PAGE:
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by Michael Portantiere

The Lady is a Champ

  • Charles Busch is THE LADY IN QUESTION, photo by David Rodgers


    For the better part of two decades, Charles Busch was one of the leading lights of Off-Broadway as the author and drag star of Vampire Lesbians of Sodom, The Lady in Question, Red Scare on Sunset, and a clutch of other fabulous entertainments. More recently, he conquered Broadway as the author of the comedy hit The Tale of the Allergist's Wife, and he wrote the book for the underrated musical Taboo. His latest stage work, Our Leading Lady, had a run at Manhattan Theatre Club last season. Two of his plays, Psycho Beach Party and Die Mommie Die, were made into films that have become minor cult classics.

    Just last week, it was announced that the stage version of Die Mommie Die will have a limited run at New World Stages this fall, with Busch starring. And, as we speak, the indefatigable artiste is headlining a revival of The Lady in Question at the Bay Street Theater in Sag Harbor, directed by Christopher Ashley. Bush is once again cavorting with Julie Halston, his longtime partner in comic mayhem; the cast also includes the mega-talented Candy Buckley, Barrett Foa, Larry Keith, Richard Kind, Matt McGrath, Perry Ojeda, and Ana Reeder.

    Described as a free-wheeling satire of 1940s espionage flicks, The Lady in Question tells the tale of Gertrude Garnet, a glamorous, egotistical, self-centered concert pianist who becomes a true heroine when a handsome American professor enlists her help in rescuing his mother from a Nazi prison. Busch, Halston, and company spoke about the show, which runs August 14-September 2 at Bay Street, during the final stages of rehearsal.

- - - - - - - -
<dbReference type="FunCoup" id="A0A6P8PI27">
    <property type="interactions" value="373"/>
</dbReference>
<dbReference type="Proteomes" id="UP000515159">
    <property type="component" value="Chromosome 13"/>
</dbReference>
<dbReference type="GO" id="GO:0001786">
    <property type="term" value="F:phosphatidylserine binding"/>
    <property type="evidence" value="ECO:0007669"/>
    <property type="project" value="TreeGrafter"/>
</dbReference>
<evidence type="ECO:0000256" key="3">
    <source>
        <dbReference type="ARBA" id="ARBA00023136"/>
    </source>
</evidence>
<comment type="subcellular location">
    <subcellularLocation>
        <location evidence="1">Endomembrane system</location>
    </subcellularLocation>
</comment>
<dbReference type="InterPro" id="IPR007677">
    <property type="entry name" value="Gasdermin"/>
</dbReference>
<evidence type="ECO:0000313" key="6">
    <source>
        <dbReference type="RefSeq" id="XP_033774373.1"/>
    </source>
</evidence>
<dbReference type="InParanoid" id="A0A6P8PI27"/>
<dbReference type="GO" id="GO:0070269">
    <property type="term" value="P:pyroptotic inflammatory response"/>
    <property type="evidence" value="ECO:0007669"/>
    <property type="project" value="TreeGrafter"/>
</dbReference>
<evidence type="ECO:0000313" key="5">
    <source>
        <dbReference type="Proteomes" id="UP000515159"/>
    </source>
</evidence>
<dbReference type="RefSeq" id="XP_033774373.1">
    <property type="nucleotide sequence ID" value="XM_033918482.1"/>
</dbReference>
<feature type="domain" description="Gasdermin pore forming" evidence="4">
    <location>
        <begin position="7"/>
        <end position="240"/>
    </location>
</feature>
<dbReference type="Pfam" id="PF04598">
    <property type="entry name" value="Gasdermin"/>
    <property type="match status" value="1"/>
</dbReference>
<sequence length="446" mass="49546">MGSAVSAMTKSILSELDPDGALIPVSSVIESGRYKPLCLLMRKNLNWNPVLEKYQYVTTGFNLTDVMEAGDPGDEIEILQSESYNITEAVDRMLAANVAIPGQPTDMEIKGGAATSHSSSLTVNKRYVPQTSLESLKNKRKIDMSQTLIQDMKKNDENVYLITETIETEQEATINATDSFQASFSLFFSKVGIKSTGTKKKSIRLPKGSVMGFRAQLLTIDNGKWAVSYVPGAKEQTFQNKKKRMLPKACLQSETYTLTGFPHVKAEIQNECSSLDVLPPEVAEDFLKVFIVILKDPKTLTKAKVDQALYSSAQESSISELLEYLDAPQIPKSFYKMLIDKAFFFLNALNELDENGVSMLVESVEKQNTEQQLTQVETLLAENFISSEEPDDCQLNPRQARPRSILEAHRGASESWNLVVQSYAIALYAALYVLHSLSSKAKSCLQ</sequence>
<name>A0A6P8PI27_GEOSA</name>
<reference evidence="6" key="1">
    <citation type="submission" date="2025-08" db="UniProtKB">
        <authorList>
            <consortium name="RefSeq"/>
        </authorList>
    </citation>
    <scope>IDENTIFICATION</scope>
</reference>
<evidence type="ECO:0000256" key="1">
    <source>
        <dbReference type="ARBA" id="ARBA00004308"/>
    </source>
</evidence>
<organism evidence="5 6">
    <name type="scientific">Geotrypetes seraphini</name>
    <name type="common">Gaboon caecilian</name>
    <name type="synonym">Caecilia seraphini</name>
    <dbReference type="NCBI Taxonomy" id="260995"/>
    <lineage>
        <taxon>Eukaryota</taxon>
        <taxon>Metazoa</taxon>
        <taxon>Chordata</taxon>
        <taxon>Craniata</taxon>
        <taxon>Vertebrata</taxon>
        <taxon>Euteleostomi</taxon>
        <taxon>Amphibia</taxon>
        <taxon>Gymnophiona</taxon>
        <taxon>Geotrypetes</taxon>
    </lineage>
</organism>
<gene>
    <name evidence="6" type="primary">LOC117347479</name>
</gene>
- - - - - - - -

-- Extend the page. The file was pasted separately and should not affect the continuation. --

Charles Busch: I've always wanted to work with everyone in this cast. I'm a little obsessed with Matt McGrath. I remember seeing him in 1989 in Amulets of the Dragon Forces, this incredible Paul Zindel play, when he was just a kid. He gave one of the great performances; it was like Julie Harris in The Member of the Wedding. Richard Kind, of course, took over in The Tale of the Allergist's Wife and breathed new life into that play, so I thought it would be fun to act with him. I think we make a very good team.

    Richard Kind: I'd never seen any of Charles' shows Off-Broadway, but I had friends in the company, and I would always hear them talk about The Lady in Question in particular. A lot of people think it's his best work. Charles recently directed me in the radio version of Allergist's Wife. The thought that I might be playing opposite him romantically in this play just killed me -- not to mention the fact that I'd be playing a Nazi. I was very nervous about taking the part. I still think Charles has made a huge mistake.

    Julie Halston: It's not a mistake at all!

    Busch: I love it when people play against type. Richard is one of those actors with a very strong comic persona, but he can't rely on that in this role. He's doing a whole different kind of characterization, and I think that's really cool. [To Kind:] The only thing I'm concerned about is that you keep cracking up every time you look at Matt. What's gonna happen when you see him with blonde braids and a dirndl?

    Matt McGrath: I've seen Charles perform in benefits, and I was in a reading of Red Scare on Sunset. That didn't go forward to a production for one reason or another, but it was an honor to work with Charles and the rest of the cast. I think his whole canon should be revisited.

    Halston: That would be fine with me! I already know all my lines from all the plays. They're so well written. When we went back to look at our parts [in The Lady in Question], it came back so easily.

    Barrett Foa: The documentary about Charles and his company [Charles Busch is The Lady in Question] is so useful for those of us who didn't know the history.